Responsible for... Print E-mail

One of the most common problems we see in resumes is concentration on job duties rather than performance. Phrases such as “responsible for”, “duties included”, “assisted with” or “served as” are not powerful, descriptive or persuasive in a resume. They always make me think of an observation I made while on a trip to Eastern Europe several years ago…

While traveling in the former Soviet Union states, I had occasion to visit several public restrooms in restaurants, train stations, museums, etc. Older ladies – “babushkas” – always sat at tables near restroom doors collecting money from ladies on their way out. The door babushka wasn’t doing anything except sitting there; she wasn’t handing out towels or toiletries as we see with powder room attendants in swanky hotels or restaurants here in the US. At the time, I guessed you had to pay to use the restroom so I watched to see how much the lady in front of me gave her and then paid the same amount.

Finally, I asked one of my travel companions, a native Ukrainian, about the “bathroom babushka” and he explained her role to me. Supposedly, the bathroom babushka’s job originally was to maintain the restroom and as a reward, the venue would allow her to collect money from patrons for her efforts. At some point through the years, the “work” part of the equation disappeared and it became simply a matter of sitting at the door collecting money for, well, sitting at the door. Bathroom babushkas figured out they didn’t actually have to do anything yet they still got paid.

“Responsible for maintenance, upkeep, and cleanliness of ladies’ restroom in busy, metropolitan restaurant. Assure adequate supply of tissue, soap and towels. Provide customer service to enhance patrons’ experience. Respond to questions regarding local points of interest.”

Yes, they were responsible for maintenance, etc. but they didn’t PERFORM it. An “adequate” supply of necessities meant a sliver of bar soap and that was it. You were out of luck on paper needs. Customer service consisted of growling at you as you came in and not even saying “thank you” when you dropped coins in the bucket on the way out. And responding to questions? That was generally a sharp, sarcastic retort. Technically, the job description is accurate in the section above but the picture of performance quality is totally missing.

Contrast those bathroom babushkas with the restroom attendant I recently encountered in the Atlanta airport. She saw me coming and with a sweet voice cried out “Oh honey, I have a room all ready for you! Right this way!” She then proceeded to open a stall door, activate the auto-flush thing, wipe down the seat with an antibacterial wipe and place a fresh seat cover on the toilet – all while I stood there with eyebrows raised and my jaw dropped. She stood back with a smile, held the door for me and then made sure I could latch it before moving to the next incoming “customer”. After I finished, I went to wash my hands and she had a fresh paper towel all ready for me so I didn’t have to touch the dispenser; she turned off the tap for me; and even gave me a little squirt of hand sanitizer to top it off.  I was completely astounded. What customer service!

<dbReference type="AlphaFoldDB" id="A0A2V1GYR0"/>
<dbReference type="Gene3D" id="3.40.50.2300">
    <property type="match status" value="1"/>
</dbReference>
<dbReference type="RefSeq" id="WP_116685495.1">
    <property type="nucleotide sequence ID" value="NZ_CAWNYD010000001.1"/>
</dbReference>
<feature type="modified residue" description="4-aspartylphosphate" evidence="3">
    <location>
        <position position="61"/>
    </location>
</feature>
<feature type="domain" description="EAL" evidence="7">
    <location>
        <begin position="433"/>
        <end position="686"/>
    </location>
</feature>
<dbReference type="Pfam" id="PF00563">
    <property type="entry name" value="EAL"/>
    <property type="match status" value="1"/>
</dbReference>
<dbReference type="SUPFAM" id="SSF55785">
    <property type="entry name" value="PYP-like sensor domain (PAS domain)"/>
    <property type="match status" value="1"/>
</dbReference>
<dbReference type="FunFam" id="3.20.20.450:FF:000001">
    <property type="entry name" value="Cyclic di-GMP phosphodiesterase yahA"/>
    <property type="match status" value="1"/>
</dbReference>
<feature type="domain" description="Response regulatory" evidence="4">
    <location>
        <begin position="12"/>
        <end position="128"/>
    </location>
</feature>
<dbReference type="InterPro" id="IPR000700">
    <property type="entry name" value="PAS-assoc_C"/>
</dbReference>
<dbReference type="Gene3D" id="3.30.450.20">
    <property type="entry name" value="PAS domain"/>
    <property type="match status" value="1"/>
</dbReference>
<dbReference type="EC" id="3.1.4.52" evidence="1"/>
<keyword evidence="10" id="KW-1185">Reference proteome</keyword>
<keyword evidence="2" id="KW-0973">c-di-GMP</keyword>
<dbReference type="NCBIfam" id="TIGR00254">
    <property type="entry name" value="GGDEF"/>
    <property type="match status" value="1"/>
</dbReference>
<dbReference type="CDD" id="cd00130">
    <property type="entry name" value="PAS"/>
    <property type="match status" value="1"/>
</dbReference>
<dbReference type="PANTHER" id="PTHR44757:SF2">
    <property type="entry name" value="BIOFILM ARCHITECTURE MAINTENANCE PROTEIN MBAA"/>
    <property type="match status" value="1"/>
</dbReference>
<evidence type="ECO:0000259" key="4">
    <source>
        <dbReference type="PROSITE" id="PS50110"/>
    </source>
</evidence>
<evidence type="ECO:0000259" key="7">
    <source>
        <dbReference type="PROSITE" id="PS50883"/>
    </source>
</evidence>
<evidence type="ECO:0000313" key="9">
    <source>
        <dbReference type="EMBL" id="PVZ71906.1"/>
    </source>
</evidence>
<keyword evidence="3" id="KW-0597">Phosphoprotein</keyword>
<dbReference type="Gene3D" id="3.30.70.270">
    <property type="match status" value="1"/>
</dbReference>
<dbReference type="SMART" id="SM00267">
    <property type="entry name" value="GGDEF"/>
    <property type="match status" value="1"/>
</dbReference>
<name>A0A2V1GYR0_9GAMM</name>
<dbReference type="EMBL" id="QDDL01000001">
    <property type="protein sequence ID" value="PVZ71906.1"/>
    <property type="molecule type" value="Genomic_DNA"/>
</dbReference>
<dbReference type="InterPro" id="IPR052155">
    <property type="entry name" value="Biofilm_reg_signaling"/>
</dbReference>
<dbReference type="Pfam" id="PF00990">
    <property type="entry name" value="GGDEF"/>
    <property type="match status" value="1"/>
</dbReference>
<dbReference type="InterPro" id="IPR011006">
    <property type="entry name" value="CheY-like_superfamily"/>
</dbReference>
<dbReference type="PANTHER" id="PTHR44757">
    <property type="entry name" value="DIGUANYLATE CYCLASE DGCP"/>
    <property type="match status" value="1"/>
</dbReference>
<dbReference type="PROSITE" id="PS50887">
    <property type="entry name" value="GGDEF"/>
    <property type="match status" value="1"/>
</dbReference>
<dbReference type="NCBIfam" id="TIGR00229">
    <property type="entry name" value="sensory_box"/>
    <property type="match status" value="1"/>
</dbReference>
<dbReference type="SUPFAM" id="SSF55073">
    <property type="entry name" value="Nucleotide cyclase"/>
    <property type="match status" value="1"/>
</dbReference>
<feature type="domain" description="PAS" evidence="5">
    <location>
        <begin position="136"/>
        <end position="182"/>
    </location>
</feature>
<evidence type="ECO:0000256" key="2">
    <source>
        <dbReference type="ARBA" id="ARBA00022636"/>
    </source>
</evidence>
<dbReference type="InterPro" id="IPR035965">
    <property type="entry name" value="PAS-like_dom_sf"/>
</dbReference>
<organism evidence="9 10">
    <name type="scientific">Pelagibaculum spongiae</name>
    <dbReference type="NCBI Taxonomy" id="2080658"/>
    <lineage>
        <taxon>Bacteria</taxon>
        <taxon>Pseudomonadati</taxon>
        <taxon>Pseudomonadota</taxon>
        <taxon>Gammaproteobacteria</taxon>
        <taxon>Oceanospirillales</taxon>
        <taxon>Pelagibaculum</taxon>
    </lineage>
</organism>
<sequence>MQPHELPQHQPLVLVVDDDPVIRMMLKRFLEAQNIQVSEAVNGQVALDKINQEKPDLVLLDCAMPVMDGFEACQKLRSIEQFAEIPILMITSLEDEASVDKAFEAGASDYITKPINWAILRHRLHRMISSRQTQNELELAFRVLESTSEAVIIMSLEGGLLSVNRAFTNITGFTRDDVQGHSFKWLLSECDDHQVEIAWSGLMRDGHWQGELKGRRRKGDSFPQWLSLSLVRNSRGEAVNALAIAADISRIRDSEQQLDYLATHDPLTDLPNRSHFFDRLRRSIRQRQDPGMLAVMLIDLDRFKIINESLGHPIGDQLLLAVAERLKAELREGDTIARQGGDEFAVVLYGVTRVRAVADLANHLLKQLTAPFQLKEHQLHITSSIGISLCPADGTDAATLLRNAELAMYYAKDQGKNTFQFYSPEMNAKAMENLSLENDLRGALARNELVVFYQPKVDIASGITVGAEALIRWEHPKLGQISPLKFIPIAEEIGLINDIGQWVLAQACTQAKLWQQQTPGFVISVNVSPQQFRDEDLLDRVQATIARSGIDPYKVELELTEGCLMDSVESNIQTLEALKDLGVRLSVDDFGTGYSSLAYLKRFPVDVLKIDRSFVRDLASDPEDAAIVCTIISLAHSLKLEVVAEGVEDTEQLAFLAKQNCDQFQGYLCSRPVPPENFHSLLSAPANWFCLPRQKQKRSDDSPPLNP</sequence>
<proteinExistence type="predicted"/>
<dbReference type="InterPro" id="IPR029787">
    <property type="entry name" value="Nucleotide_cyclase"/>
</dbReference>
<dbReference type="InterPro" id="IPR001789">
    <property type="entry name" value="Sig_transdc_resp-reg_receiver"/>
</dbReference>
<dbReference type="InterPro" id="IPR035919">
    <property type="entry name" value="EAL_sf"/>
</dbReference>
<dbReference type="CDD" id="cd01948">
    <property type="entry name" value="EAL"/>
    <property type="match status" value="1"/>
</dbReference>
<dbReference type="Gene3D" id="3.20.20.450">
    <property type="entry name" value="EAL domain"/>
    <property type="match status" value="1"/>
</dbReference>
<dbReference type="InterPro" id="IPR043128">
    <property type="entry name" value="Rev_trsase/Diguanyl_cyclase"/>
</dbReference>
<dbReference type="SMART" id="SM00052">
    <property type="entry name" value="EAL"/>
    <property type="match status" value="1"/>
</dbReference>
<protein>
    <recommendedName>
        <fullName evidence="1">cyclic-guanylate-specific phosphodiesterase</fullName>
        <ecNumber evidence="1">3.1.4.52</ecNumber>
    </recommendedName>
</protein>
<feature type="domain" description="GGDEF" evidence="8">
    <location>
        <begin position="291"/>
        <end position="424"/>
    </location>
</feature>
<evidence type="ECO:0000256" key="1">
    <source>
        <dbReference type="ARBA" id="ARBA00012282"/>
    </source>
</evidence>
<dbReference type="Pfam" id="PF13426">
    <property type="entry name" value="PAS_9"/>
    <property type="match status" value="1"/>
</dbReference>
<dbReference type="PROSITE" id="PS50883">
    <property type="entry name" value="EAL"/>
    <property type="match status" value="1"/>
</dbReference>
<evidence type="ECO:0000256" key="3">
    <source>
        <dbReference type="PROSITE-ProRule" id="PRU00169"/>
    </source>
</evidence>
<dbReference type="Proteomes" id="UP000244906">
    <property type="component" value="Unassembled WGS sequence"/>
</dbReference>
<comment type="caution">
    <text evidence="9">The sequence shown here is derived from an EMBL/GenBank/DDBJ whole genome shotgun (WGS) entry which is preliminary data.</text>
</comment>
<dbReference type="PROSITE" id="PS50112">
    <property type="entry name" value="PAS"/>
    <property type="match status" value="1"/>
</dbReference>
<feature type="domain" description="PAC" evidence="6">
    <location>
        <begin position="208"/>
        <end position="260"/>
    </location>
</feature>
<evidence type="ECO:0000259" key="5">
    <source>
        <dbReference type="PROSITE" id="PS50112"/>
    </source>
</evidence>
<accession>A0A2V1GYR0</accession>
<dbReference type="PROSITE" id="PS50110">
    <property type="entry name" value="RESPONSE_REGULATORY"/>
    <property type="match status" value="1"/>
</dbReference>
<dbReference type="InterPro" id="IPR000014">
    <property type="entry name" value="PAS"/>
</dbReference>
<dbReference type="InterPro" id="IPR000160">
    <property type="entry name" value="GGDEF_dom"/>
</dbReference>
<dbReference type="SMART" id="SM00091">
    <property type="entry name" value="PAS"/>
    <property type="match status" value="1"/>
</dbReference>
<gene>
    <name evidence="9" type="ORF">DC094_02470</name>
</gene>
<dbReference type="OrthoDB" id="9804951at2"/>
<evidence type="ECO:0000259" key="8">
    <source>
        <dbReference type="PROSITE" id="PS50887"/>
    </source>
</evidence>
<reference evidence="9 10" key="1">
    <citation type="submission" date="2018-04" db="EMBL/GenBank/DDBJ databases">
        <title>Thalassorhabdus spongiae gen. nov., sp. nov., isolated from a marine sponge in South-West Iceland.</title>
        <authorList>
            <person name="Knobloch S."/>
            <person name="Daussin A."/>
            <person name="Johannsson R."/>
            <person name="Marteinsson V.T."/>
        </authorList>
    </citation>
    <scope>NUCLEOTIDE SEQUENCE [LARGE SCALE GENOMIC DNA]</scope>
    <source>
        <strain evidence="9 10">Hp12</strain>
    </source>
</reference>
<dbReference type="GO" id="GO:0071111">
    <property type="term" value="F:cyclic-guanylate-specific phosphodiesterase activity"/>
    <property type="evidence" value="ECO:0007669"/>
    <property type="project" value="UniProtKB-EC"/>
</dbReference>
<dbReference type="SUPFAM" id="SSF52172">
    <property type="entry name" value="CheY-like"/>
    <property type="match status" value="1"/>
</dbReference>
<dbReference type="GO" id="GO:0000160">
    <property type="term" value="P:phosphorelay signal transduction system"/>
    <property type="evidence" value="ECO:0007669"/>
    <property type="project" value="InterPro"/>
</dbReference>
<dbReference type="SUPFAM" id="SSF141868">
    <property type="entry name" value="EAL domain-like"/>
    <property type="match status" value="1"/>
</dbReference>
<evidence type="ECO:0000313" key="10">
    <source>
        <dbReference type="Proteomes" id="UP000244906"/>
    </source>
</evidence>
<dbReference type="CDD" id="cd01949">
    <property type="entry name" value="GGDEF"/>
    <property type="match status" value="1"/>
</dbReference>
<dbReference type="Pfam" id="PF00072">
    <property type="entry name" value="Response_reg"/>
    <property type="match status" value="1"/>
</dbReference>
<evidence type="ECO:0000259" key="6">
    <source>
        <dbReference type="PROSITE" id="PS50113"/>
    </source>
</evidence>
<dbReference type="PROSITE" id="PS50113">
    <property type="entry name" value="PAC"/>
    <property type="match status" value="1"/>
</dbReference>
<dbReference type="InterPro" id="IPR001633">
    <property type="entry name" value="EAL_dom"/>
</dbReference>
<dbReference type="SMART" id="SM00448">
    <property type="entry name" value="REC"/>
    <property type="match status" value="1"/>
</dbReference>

Keep in mind, she was NOT a bathroom attendant. She was the custodian lady who pushed the mop cart around! She was the one emptying trash cans. She had just decided to take what most would think of as a mundane, minimum-wage job to another level entirely. And her initiative was paying off! I gave her a $5 tip and I saw several other ladies handing her money! If I were to write HER job description, it might sound like this:

“Exceeded all customer expectations in maintenance of public restroom facility in one of nation’s busiest airports. Maintained exceptional cleanliness of over 20 individual stalls and corresponding hand basins. Assured plentiful availability of supplies and necessities, achieving 100% stall readiness throughout entire shift. Delivered outstanding customer service and one-on-one attention, assisting with whatever needs presented ranging from airsickness to assistance with Diaper Deck manipulation. Greeted passengers with a smile and helpful attitude, always ready to answer questions or provide information.”

Do you see the difference? The “job description” of both these women – the bathroom babushka and the Atlanta attendant – was the same. The difference was PERFORMANCE. It is performance that makes a resume stand out. Performance makes one candidate better than another in the hiring process. Unfortunately, most job seekers forget about performance while trying to capture duties! Are you a bathroom babushka on paper? Your resume should reflect your outstanding performance, not just what you were “responsible for”.